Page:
Say you have a great new theory or technology to improve the nation's energy backbone -- the electric grid. Wouldn't it be great to test it against a model complete with details that would tell you how your ideas would work?
But it's a challenge, because existing sets of data are too small or outdated; and you don't have access to real data from the grid because of security and privacy issues.
To overcome this issue, the Department of Energy's Pacific Northwest National Laboratory is helping to create open-access power grid datasets for researchers and industry.
DOE's Advanced Research Projects Agency has awarded PNNL $3 million for two projects in a new program: Generating Realistic Information for the Development of Distribution and Transmission Algorithms or GRID DATA.
In one project, PNNL will develop a sustainable data evolution technology or SDET. First, researchers will gather features and metrics from many private datasets provided by the laboratory's industry partners.
The team includes the National Rural Electric Cooperative Association, GE Grid Solutions (formerly Alstom Grid), PJM Interconnection -- an eastern regional transmission organization, the California Independent System Operator and Avista, a western utility.
Datasets essentially describe the physical power grid and the transactions that occur on it. Data points can include how long it takes to ramp up a power plant, the resistance to flow on a power line, maximum power a certain plant can generate, connectivity -- how electricity moves from point to point, the configuration of the grid at any given point, and much more.
The combination of these elements is vast and they all determine the performance of the grid, which has been made more complex with the relatively recent addition of factors such as renewables and intelligent devices. So, researchers are seeking new methods to make it operate reliably for the least amount of expense to owners, operators and ratepayers.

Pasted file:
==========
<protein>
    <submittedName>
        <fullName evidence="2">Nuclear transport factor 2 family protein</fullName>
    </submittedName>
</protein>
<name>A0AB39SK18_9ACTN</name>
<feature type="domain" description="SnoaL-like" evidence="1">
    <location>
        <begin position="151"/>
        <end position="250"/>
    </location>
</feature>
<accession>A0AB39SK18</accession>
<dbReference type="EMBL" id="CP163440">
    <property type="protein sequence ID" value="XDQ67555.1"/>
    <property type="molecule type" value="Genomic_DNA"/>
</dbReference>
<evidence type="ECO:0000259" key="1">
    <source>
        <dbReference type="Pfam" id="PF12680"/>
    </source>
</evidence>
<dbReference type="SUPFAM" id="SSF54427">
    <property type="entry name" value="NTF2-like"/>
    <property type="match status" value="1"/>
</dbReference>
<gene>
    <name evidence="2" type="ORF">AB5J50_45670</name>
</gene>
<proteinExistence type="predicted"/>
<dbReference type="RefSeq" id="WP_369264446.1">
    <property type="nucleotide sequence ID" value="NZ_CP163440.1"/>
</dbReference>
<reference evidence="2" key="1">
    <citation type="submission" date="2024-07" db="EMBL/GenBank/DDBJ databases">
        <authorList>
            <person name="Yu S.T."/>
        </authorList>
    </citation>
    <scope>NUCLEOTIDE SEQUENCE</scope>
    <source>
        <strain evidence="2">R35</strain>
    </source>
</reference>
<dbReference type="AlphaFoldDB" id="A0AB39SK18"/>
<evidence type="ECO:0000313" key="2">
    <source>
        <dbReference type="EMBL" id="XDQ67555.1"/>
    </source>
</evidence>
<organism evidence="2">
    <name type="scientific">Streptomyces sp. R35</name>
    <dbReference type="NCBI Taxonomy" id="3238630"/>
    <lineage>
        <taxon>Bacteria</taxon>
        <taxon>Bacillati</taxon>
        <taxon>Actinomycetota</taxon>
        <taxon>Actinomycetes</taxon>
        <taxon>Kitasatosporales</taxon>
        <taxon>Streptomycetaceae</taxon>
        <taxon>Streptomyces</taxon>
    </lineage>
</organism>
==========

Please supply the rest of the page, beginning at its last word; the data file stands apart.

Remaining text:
"Creating algorithms to optimize the grid essentially comes down to a challenging mathematical problem," said Henry Huang, an engineer at PNNL. "It's like the old saying 'garbage in, garbage out.' We need to get the right numbers -- realistic numbers -- into the algorithms needed for modeling so that utilities and grid operators feel confident in adopting new technologies being developed to modernize the grid."
PNNL, together with partners, will develop data creation tools and use them to generate large-scale, open-access, realistic datasets. Finally, they will validate the datasets that are created using industry tools provided by GE Grid Solutions.
The data creation tools as well as the datasets will be made available through a data repository, which also will be created by the second PNNL project awarded by ARPA-E.
PNNL will partner with the National Rural Electric Cooperative Association to build a power system model repository, which will host the open-access power grid models and datasets.
This Data Repository for Power System Open Models With Evolving Resources, or DR POWER, approach will review, annotate, and verify submitted datasets while establishing a repository and a web portal to distribute open-access models and scenarios. It will include the ability to collaboratively build, refine, and review a range of large-scale realistic power system models. It will also include datasets created by other GRID DATA projects.
For researchers, this represents a significant improvement over current small-scale, static models that do not properly represent the challenging environments encountered by present and future power grids. The repository and the web portal will be hosted and maintained in PNNL's Electricity Infrastructure Operations Center.